In a recent District of Columbia Circuit Court decision, Jochims v. NLRB, 2007 WL 860854 (D.C. Cir. Mar. 23, 2007), the court reversed the National Labor Relations Board’s (“NLRB”) decision that a registered nurse who worked as a “weekend supervisor” at a Missouri nursing home was a supervisor under the National Labor Relations Act (“NLRA”). Because she was not a supervisor as defined by the NLRA, the nurse was legally protected from discharge because of her opposition to management’s actions.

The case stems from an NLRB unfair labor practice charge filed by Lisa Jochims, a registered nurse whose employment was terminated for circulating a petition protesting a management proposal regarding a change in work conditions. The NLRB initially determined that Jochims was not a supervisor and that the nursing home violated the NLRA by terminating her employment. Prior to appellate review, the NLRB reconsidered its initial opinion and issued a supplemental decision, finding that Jochims was a supervisor as defined by the NLRA. Jochims appealed the NLRB’s supplemental decision.

Under the NLRA, the definition of an “employee” covered by the Act specifically excludes “any individual employed as a supervisor.” The Act defines a “supervisor” as “any individual having authority, in the interest of the employer” to, among other types of authority, hire, transfer, suspend, discharge or discipline “other employees, or responsibility to direct them, or to adjust their grievances, or effectively to recommend such action.” To be considered a supervisor, the individual must possess at least one of the types of authority listed, and her exercise of such authority must require the use of independent judgment.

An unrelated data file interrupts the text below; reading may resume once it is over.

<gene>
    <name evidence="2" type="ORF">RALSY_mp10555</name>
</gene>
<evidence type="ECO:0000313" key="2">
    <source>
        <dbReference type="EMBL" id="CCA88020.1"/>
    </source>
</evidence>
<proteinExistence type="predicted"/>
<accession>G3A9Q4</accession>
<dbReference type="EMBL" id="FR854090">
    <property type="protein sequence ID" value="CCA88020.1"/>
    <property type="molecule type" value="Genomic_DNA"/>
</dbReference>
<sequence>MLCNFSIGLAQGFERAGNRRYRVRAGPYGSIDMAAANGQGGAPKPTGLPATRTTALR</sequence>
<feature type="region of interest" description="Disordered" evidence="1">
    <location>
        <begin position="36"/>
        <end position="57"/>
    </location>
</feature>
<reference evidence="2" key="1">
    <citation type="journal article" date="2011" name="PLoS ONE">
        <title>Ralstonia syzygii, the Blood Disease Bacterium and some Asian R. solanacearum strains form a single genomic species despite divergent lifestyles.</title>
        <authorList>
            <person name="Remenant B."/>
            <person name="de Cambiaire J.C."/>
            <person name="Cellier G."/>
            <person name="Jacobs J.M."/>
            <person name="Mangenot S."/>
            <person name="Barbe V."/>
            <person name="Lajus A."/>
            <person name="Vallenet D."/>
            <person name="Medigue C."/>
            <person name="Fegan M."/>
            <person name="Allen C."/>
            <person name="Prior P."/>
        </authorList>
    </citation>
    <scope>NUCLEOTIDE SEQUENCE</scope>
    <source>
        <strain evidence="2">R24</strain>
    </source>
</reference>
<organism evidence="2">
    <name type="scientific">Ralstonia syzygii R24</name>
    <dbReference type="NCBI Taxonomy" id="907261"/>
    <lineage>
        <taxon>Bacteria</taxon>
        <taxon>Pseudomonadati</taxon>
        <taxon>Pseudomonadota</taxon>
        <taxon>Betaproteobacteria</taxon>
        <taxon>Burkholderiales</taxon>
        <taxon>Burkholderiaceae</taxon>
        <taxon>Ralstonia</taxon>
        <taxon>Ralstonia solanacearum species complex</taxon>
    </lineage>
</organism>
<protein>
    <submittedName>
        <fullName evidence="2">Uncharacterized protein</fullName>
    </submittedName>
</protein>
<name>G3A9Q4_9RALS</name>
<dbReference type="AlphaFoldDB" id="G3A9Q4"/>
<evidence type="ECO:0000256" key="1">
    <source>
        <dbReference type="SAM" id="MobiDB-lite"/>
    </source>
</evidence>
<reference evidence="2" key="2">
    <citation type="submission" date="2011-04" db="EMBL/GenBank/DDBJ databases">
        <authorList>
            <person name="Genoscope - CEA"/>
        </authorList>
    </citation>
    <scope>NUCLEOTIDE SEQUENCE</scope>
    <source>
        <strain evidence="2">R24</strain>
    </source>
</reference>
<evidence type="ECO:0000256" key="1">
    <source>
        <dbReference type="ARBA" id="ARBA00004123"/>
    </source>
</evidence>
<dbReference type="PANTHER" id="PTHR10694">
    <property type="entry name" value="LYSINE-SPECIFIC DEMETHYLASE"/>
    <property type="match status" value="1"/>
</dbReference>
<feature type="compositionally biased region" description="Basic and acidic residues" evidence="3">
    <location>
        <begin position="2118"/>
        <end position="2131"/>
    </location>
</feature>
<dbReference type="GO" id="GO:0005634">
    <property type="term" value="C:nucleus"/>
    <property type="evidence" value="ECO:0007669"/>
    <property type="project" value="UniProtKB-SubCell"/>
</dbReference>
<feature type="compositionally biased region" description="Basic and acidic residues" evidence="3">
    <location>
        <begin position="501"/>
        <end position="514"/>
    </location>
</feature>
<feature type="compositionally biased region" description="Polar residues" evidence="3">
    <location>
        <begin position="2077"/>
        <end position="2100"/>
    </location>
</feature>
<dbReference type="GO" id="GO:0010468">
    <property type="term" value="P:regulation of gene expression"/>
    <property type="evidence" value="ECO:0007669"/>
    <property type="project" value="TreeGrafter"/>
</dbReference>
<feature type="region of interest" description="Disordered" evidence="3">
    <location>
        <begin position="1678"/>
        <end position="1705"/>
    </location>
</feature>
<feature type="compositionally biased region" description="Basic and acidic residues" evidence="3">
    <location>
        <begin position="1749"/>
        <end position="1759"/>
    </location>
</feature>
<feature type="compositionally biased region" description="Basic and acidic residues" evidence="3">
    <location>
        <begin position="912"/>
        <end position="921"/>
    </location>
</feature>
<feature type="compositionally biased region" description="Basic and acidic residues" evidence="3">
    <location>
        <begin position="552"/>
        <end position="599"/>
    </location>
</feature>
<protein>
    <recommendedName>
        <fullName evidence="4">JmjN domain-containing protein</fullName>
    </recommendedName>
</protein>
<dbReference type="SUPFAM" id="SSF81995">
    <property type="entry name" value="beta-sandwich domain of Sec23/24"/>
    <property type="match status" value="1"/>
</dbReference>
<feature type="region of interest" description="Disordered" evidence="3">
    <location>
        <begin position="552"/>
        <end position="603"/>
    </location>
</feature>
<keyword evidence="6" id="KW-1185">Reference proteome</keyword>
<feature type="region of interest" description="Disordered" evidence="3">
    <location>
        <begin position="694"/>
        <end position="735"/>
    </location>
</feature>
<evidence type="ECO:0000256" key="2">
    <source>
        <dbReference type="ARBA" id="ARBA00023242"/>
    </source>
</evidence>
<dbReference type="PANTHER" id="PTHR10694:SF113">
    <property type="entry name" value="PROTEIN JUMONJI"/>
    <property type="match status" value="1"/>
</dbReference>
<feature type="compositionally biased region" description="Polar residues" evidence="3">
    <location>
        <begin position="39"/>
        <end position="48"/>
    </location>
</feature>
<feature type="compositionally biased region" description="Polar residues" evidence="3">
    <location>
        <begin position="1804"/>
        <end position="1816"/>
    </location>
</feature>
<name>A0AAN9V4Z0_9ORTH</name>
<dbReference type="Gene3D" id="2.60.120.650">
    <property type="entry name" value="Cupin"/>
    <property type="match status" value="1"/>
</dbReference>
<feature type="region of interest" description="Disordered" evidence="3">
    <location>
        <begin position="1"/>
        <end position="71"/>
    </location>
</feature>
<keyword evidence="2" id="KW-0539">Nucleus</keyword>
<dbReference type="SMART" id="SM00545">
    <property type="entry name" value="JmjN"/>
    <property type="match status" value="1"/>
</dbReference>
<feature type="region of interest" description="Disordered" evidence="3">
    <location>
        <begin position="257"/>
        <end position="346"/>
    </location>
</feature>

On review, the District of Columbia Circuit Court disagreed with each of the four bases for the NLRB’s decision that Jochim was a supervisor. First, the Court found that Jochim’s authority to issue written reports about other employees’ misconduct did not give her supervisory authority. The Court cited NLRB precedent establishing that written reprimands do not, in and of themselves, serve as evidence of supervisory authority. The Court found no evidence that Jochim’s write-ups were a prerequisite to employee discipline or inevitably resulted in the initiation of discipline.

Second, the Court disagreed with the NLRB’s finding that Jochim’s authority to send employees home for gross misconduct established supervisory authority. On both occasions where Jochim sent an employee home, she first consulted with management. The Court found that Jochim neither made the decision nor recommended such action. She simply executed management’s instructions, which amounted to a routine task not involving independent judgment. Third, the Court disagreed that Jochim’s decision to allow two employees to leave early due to family emergencies amounted to supervisory authority. The Court cited NLRB precedent holding that an employee’s limited authority to excuse employees for emergencies, as exercised by Jochim, did not constitute supervisory authority.

Fourth, the Court held that Jochim’s partial completion of a probationary employee’s performance evaluation at the request of management did not render her a supervisor. The Court noted that such action does not indicate supervisory authority unless it effectively recommends discipline or directly affects the employee’s job status.

Finally, the Court rejected the idea that “secondary indicia” such as Jochim’s title as “weekend supervisor” or her status as the highest ranking employee present on the weekends were sufficient to render her a supervisor, particularly in light of the lack of primary evidence of supervisory authority.